Mercury and Rosmerta · Mercury and Maia · Felicitas · Abundantia
Rosmerta is the main companion of the great god Mercury in worship; at times, she receives a cult of her own. Rosmerta’s image often accompanies Mercury’s; they present a harmonious ensemble sharing the typical attributes of Mercury: winged herald’s staff entwined with snakes (caduceus), purse, winged helmet (petasus, or in her case rather a winged diadem), as well as the rooster and ram. To these attributes Rosmerta may add the cornucopia and at times an offering-dish (patera). The Gaulish name Rosmerta is easily analyzed as “Great Provider”, the “Most Providential” (the intensifying prefix ro- precedes the root smert-, “foreseeing, taking care of, providing”).
From this it may be gathered that the function of Rosmerta is to bestow prosperity; she thus actualizes the work of Mercury in the context of material well-being. Thus, Rosmerta is in relation to Mercury what is known in Greek as a πάρεδρος (paredros), and in Sanskrit as शक्ति (shakti). The harmony between the two deities is complete; the paredros carries out the undertaking of the other.
Rosmerta is one of the most characteristic of Gaulish goddesses. Depictions and inscriptions in her honour are to be found in many Celtic regions, but particularly in the north and east of Gaul. She is the most important of the Celtic goddesses who are regularly associated with Roman gods, a list that also includes Ðirona, Damona, Ancamna, Nemetona, etc.
Abundant evidence assures us that Mercury and Rosmerta are closely linked—but precisely how? To say that Rosmerta is Mercury’s paredros does not automatically mean that she is his consort. Did the Gauls conceive of Rosmerta as Mercury’s wife, or else as his mother? daughter? sister?
I do not think that this question can be answered definitively, but let us consider some of its more pertinent aspects. Ordinarily Rosmerta’s face is rather serious and her attire modest. If there is a sexual element in their relationship, it does not play a major part in their iconography (in contrast to depictions of Shiva-Shakti or Mars-Venus, where the erotic element is clear).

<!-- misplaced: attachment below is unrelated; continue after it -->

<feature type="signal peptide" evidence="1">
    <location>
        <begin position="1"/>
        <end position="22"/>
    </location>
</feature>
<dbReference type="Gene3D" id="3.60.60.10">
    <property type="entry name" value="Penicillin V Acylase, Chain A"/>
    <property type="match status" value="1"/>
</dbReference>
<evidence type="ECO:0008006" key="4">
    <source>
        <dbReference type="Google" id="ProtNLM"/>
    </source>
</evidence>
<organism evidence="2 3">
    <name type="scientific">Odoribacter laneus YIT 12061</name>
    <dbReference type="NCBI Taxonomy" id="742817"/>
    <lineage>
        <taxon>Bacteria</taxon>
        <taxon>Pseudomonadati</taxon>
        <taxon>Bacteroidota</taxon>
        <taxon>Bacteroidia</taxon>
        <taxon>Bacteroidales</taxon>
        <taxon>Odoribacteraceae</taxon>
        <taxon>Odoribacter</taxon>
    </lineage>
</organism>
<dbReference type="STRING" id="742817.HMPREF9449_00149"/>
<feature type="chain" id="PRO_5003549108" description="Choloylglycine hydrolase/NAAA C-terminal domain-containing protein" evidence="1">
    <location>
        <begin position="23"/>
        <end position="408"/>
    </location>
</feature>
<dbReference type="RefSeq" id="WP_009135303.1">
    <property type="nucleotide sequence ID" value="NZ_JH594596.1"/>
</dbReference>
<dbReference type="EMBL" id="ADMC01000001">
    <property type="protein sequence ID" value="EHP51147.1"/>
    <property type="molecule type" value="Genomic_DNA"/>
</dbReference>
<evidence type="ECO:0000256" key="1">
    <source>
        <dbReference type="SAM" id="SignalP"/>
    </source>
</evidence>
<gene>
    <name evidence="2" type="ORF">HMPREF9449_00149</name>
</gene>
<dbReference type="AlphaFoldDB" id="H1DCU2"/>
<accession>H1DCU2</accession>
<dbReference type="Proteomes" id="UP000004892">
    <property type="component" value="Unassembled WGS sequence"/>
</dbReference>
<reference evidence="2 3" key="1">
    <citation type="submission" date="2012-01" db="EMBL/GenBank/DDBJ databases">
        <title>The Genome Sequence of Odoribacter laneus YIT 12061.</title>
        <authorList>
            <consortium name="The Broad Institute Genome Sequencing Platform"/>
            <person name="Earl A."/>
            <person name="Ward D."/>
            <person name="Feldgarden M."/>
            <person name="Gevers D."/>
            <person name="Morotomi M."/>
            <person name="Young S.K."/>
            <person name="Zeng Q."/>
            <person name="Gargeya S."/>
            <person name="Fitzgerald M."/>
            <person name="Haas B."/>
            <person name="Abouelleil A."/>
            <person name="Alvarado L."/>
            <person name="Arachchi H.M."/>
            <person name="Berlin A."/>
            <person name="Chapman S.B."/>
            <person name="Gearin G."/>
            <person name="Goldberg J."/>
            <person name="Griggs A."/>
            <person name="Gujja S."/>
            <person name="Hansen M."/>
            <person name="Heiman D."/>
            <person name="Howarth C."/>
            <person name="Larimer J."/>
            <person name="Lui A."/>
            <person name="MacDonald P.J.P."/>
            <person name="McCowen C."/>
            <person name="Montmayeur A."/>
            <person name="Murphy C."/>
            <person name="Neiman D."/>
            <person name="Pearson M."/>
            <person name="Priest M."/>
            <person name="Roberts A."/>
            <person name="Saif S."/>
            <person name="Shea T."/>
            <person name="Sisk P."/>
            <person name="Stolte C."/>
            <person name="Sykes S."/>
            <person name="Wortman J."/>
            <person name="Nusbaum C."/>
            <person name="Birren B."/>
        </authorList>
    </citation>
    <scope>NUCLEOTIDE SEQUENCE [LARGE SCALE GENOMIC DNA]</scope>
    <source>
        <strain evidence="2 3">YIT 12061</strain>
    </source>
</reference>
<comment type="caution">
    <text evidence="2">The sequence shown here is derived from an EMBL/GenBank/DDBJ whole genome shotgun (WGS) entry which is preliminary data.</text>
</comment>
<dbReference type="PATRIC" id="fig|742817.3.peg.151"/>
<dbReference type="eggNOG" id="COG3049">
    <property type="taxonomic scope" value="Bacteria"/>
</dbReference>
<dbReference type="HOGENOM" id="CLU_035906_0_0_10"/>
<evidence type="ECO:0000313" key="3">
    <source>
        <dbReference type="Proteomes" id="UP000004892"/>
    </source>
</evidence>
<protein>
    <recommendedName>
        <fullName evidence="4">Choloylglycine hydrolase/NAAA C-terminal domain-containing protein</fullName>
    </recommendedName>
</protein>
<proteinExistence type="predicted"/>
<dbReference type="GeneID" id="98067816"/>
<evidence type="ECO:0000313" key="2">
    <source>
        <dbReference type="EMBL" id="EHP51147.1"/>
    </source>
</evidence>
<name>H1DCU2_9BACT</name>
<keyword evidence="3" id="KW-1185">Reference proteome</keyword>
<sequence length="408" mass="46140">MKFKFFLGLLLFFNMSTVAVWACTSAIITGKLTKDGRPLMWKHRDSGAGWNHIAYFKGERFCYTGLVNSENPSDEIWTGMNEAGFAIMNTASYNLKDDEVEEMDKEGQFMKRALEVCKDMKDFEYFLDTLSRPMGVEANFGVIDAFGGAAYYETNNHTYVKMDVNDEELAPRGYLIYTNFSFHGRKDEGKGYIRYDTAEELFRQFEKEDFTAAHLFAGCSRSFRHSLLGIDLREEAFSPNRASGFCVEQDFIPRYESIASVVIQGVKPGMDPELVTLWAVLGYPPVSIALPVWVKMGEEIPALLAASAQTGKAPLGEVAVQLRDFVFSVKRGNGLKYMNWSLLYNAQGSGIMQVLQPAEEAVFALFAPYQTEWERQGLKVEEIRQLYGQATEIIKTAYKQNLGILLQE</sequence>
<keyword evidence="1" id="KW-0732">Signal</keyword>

There is, however, a stone sculpture in the museum of Saint-Germain-en-Laye that depicts a nearly nude goddess caressing the head of a bearded Mercury. This goddess appears young and voluptuous while it is the turn of Mercury to look older and serious. Clearly this suggests intimacy between the two. Still, in the absence of an inscription or identifying attribute, we can hardly be sure that the goddess is Rosmerta. There are inscriptions elsewhere that associate Mercury with other goddesses, such as Visucia among the Treveri. This depiction is a bit atypical for other reasons too: Mercury has neither petasus nor caduceus, he is bearded, and instead of a rooster or ram there lies in his lap a horned snake. What we have here is thus an early representation, from a rather unstable iconographic phase that could have preceded the appearance of the ‘classical’ Rosmerta.
Rosmerta’s interpretation in terms of Roman mythology may clarify her position with respect to Mercury. Her iconography links her with Maia, the mother of Mercury, to whom we shall return in a moment. It also links her with Felicitas, the divine personification of felicity or good fortune, whose attributes are the cornucopia and the caduceus. A remarkable inscription, CIL VI: 31,141, strengthens this hypothesis. Deposited at Rome by troops of the Equites Singulares Augusti (the ‘Emperor’s Own Cavalry’), a Roman cavalry unit with a strong Gaulish membership, the inscription honours nearly all the major divinities of Gaul. In this inscription, Felicitas is invoked immediately after Mercury, even though the classical Felicitas is not strongly linked with the latter. I interpret this coincidence as a sign that here Rosmerta has been Latinized as Felicitas for the benefit of the local Romans. On the other hand, if the Equites Singulares conceived of Rosmerta as an aspect of Maia, it would be rather striking for them to omit her.